Society for Endocrinology - a world-leading authority on hormones


Issue 143 Spring 2022

Endocrinologist > Spring 2022 > Features


ENERGY BALANCE, OBESITY AND POLYCYSTIC OVARY SYNDROME

STEPHEN FRANKS AND COLIN DUNCAN | Features



Polycystic ovary syndrome (PCOS) is a very common endocrine disorder which causes both reproductive and metabolic dysfunction. The cardinal features are oligo- or anovulation (leading to menstrual irregularity and subfertility) and hyperandrogenism (associated with acne, hirsutism and alopecia). Metabolic dysfunction underlies problems with long term health, including increased prevalence of type 2 diabetes (T2DM), dyslipidaemia, fatty liver and higher risk of cardiovascular disease.

The manifestation of PCOS is typically heterogeneous, but there is strong evidence of a genetic basis for its aetiology. Recent genome-wide association studies (GWAS) have highlighted a shared genetic origin across the spectrum of clinical presentation.1,2 There is also evidence, principally from animal models of PCOS, that epigenetic programming by exposure to excess androgen during development has a role in its aetiology.3 But, as with other complex endocrine disorders, such as T2DM, there are important environmental factors, notably diet and lifestyle, that interact with genetic influences and may modify epigenetic effects.

'Resting energy expenditure was similar but, for equal degrees of obesity, women with PCOS were more insulin-resistant and had lower energy expenditure after a test meal than controls. Insulin resistance and PPT were negatively correlated in PCOS but not in controls'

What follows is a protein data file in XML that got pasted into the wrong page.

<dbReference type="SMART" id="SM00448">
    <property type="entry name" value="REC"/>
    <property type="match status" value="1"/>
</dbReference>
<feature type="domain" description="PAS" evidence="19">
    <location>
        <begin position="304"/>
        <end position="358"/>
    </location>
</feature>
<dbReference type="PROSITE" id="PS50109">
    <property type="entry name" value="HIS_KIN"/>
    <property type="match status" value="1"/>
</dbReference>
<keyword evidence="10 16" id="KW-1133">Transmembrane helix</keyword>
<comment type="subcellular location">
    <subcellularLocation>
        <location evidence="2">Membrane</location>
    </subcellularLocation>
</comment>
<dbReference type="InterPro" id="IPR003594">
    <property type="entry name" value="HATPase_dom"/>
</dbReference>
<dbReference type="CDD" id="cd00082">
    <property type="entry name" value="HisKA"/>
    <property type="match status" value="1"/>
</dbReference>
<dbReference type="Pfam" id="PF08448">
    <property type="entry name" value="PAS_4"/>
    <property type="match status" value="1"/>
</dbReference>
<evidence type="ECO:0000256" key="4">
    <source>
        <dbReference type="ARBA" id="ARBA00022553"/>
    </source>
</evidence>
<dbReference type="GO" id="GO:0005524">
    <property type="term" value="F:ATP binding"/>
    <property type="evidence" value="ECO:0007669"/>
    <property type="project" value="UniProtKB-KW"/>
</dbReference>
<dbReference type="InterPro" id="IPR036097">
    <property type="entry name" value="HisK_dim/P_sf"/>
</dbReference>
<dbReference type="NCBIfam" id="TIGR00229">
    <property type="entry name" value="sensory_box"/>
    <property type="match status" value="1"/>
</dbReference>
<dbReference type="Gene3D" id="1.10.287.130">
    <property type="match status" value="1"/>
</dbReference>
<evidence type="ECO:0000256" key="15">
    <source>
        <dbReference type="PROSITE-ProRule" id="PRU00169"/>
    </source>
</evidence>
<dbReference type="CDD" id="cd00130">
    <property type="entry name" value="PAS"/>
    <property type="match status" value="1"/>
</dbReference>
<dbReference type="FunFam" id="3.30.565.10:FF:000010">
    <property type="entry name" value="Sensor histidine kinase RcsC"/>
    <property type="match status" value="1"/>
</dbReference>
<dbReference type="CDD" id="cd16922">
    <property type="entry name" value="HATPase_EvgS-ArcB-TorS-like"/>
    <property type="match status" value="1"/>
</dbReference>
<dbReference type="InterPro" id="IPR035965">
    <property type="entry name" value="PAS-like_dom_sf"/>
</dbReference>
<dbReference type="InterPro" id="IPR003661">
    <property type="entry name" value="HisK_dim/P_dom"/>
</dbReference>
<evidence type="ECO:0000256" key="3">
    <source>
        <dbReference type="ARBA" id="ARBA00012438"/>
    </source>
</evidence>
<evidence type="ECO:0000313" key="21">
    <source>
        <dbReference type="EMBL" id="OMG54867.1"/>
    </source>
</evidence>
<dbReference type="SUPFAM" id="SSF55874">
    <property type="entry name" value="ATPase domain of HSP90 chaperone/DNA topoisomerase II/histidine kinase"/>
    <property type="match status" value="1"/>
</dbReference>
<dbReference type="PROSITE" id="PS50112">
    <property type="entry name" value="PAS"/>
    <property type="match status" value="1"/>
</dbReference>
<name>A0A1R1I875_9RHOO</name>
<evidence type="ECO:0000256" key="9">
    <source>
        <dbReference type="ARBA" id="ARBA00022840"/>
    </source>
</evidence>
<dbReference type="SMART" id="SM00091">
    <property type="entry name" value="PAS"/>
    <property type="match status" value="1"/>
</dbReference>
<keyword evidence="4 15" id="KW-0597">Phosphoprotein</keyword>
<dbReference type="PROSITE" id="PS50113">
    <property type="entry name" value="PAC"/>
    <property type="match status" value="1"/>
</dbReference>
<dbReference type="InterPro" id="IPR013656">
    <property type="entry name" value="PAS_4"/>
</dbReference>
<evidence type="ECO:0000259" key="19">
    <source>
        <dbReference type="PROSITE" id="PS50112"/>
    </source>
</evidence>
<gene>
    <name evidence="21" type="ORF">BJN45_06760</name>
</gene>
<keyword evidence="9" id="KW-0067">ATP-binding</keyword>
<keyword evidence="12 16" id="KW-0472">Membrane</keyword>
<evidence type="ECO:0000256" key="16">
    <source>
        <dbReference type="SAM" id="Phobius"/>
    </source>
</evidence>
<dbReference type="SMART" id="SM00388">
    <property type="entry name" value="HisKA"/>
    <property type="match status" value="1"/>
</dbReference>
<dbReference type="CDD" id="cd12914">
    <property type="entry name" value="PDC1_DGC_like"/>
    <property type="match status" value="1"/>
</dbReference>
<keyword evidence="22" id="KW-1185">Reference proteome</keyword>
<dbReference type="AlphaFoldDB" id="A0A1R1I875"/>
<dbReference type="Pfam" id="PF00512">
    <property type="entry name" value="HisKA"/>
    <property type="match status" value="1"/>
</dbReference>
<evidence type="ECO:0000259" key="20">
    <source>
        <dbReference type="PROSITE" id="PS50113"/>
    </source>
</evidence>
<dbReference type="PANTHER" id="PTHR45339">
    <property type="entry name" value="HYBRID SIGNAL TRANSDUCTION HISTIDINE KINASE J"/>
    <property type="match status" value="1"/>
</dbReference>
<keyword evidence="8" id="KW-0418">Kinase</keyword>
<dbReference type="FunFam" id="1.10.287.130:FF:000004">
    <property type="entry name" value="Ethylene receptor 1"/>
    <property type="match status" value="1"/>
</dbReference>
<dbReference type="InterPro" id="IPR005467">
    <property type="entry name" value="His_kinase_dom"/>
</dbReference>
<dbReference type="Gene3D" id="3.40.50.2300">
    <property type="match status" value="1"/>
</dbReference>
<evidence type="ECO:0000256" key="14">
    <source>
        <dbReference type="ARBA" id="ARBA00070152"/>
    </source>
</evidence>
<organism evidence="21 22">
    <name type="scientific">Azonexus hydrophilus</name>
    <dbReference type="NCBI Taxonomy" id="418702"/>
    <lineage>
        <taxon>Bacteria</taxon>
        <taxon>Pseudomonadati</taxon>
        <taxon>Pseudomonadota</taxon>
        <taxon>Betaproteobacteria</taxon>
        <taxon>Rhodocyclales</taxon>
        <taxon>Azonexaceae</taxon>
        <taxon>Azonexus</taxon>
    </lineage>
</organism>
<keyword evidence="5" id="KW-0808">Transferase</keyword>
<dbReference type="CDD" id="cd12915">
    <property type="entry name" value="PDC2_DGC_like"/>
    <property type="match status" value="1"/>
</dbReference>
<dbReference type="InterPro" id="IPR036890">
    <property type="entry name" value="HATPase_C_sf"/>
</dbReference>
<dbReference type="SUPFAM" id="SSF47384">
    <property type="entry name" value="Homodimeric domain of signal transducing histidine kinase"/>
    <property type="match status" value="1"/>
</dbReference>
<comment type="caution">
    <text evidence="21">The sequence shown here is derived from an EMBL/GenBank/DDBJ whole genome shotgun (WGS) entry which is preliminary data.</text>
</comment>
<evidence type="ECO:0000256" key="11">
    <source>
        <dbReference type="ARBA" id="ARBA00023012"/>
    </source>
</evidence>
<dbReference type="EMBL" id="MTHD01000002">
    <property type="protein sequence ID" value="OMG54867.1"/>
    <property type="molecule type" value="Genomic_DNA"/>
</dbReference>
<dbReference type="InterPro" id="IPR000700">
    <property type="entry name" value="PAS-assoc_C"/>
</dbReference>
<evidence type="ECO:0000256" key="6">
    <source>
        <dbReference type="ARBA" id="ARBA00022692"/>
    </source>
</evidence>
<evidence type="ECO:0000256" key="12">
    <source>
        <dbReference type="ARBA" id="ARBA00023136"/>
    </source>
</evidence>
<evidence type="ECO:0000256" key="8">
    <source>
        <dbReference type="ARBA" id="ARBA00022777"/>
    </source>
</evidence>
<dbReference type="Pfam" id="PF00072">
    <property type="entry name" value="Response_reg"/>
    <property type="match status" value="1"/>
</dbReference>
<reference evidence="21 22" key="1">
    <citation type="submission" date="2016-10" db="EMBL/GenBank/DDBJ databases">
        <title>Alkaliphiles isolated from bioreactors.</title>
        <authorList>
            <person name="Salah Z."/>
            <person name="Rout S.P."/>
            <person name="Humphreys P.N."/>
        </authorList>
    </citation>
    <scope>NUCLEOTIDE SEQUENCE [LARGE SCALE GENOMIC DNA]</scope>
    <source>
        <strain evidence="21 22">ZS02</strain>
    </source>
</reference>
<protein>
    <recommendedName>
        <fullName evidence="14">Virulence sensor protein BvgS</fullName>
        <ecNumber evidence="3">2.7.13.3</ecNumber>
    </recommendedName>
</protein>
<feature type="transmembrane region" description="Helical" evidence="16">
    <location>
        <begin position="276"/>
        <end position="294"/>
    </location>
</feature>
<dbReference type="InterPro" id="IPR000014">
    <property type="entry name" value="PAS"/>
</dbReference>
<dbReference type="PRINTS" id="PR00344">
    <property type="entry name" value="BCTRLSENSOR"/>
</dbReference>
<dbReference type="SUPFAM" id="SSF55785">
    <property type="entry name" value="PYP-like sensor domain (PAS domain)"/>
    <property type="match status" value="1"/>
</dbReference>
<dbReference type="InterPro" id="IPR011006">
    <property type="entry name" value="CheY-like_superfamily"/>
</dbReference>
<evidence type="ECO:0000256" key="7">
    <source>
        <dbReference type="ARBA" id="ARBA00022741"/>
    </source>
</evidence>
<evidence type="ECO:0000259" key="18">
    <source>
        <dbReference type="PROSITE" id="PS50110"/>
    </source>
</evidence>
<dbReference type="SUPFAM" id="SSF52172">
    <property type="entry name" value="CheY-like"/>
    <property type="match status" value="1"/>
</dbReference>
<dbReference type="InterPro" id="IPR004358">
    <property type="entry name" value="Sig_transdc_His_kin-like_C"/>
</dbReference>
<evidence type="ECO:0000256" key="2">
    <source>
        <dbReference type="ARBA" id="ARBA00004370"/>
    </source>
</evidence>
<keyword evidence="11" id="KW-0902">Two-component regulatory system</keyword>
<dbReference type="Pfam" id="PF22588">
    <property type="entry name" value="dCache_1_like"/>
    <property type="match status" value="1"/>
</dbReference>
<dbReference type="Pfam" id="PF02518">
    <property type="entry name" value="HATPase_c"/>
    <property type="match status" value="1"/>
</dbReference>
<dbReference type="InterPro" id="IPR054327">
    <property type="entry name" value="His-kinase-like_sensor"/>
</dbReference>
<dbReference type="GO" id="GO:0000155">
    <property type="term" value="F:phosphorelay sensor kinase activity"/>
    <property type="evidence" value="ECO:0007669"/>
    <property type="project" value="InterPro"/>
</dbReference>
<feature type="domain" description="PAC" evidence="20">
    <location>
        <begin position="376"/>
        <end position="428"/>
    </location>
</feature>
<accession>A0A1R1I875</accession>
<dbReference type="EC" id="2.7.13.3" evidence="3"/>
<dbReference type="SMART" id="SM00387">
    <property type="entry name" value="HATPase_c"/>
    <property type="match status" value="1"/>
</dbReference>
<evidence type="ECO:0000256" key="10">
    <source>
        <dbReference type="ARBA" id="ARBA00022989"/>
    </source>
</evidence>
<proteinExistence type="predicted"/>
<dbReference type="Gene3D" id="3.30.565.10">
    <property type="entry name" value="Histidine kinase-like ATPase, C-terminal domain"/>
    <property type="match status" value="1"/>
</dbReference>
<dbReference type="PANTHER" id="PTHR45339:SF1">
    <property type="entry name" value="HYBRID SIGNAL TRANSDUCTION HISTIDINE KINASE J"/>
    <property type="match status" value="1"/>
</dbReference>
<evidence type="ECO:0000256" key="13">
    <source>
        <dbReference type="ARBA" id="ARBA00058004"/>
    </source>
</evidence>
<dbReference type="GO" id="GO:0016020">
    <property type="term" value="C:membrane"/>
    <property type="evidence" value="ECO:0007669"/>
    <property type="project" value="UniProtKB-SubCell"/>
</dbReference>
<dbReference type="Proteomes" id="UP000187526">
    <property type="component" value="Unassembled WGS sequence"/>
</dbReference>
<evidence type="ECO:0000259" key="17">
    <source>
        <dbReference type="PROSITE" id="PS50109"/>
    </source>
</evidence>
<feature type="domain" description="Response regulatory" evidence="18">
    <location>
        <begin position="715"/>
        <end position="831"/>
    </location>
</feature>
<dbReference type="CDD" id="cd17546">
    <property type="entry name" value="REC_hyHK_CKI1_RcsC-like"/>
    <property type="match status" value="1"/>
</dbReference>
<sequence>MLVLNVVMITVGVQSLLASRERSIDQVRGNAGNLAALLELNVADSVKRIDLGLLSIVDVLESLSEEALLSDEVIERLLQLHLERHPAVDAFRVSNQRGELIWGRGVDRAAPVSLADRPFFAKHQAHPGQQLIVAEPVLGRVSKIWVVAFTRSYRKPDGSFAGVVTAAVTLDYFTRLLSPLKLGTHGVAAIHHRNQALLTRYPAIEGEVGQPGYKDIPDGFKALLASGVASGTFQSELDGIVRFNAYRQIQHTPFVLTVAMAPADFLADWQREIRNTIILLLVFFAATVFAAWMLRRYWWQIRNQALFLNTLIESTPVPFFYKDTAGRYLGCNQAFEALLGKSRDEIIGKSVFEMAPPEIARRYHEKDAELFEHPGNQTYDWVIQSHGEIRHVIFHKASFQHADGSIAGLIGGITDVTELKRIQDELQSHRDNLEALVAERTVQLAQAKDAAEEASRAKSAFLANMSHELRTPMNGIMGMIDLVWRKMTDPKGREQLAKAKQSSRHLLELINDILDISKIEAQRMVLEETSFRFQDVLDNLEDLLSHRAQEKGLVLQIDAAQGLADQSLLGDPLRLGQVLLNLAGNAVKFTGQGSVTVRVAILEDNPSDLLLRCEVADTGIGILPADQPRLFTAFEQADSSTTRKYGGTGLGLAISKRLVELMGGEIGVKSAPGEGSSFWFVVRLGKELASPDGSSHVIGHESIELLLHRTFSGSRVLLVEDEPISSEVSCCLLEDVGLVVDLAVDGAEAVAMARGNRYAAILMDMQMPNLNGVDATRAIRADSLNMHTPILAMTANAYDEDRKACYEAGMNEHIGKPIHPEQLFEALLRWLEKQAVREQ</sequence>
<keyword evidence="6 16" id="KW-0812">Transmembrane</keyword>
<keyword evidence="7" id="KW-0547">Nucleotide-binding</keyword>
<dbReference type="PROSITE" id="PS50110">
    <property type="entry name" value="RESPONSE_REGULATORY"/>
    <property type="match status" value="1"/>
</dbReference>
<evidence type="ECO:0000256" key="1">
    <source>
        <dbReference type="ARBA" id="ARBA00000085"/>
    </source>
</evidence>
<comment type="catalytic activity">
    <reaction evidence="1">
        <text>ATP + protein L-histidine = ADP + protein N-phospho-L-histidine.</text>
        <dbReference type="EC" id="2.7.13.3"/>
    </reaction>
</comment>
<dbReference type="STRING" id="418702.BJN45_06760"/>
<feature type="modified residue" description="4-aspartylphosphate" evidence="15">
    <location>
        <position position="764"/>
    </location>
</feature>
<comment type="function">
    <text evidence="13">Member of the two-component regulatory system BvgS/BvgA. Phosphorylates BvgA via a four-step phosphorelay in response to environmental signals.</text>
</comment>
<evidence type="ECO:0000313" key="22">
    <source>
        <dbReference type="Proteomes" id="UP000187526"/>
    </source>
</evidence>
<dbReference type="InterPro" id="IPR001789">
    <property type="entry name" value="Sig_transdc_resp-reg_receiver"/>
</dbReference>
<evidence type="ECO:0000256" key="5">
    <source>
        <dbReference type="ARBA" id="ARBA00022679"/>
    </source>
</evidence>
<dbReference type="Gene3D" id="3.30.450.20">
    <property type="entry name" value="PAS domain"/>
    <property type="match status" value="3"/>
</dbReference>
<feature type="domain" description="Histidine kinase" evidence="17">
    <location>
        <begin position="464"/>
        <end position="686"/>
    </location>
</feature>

OBESITY AND PCOS

Obesity in women with PCOS is associated with a greater degree of insulin resistance than in obese controls, and increasing body mass index (BMI) has a significant negative impact on reproductive and metabolic function, and long term health. Clinic-based studies typically report that most women with PCOS are obese, but a better indication of the prevalence of overweight and obesity in PCOS comes from population-based studies. Data from studies of the North Finland Birth Cohort (NFBC 1966) confirm a higher prevalence of obesity amongst women with symptoms of PCOS than in the reference population (26 vs 8% at age 31, increasing to 43 vs 22% at age 44).4 A similar trend, over 10 years, was seen in the Australian Longitudinal Study of Women’s Health.5,6

So, why the higher prevalence of obesity in PCOS? Does PCOS predispose to obesity or does obesity expose underlying PCOS? Both are probably involved, but there does appear to be a predisposition to obesity in women with PCOS. In the 2018 GWAS meta-analysis of women of European descent (the international PCOS genetic consortium), Mendelian randomisation analyses indicate that variants in genes associated with BMI play a causal role in PCOS.1 Low birth weight is a risk factor for later development of PCOS and, in the NFBC, adiposity rebound in childhood (a predictor of later obesity) was earlier in the PCOS cohort than in the reference population.7

ENERGY BALANCE AND PCOS

What do we know about energy balance in women with PCOS? There is no consensus about whether appetite and food intake are altered in PCOS. Eating disorders appear be more common in PCOS, but these are probably secondary to concerns about weight gain and the now well-described negative effect of PCOS on mental health. So, is energy expenditure altered in women with PCOS?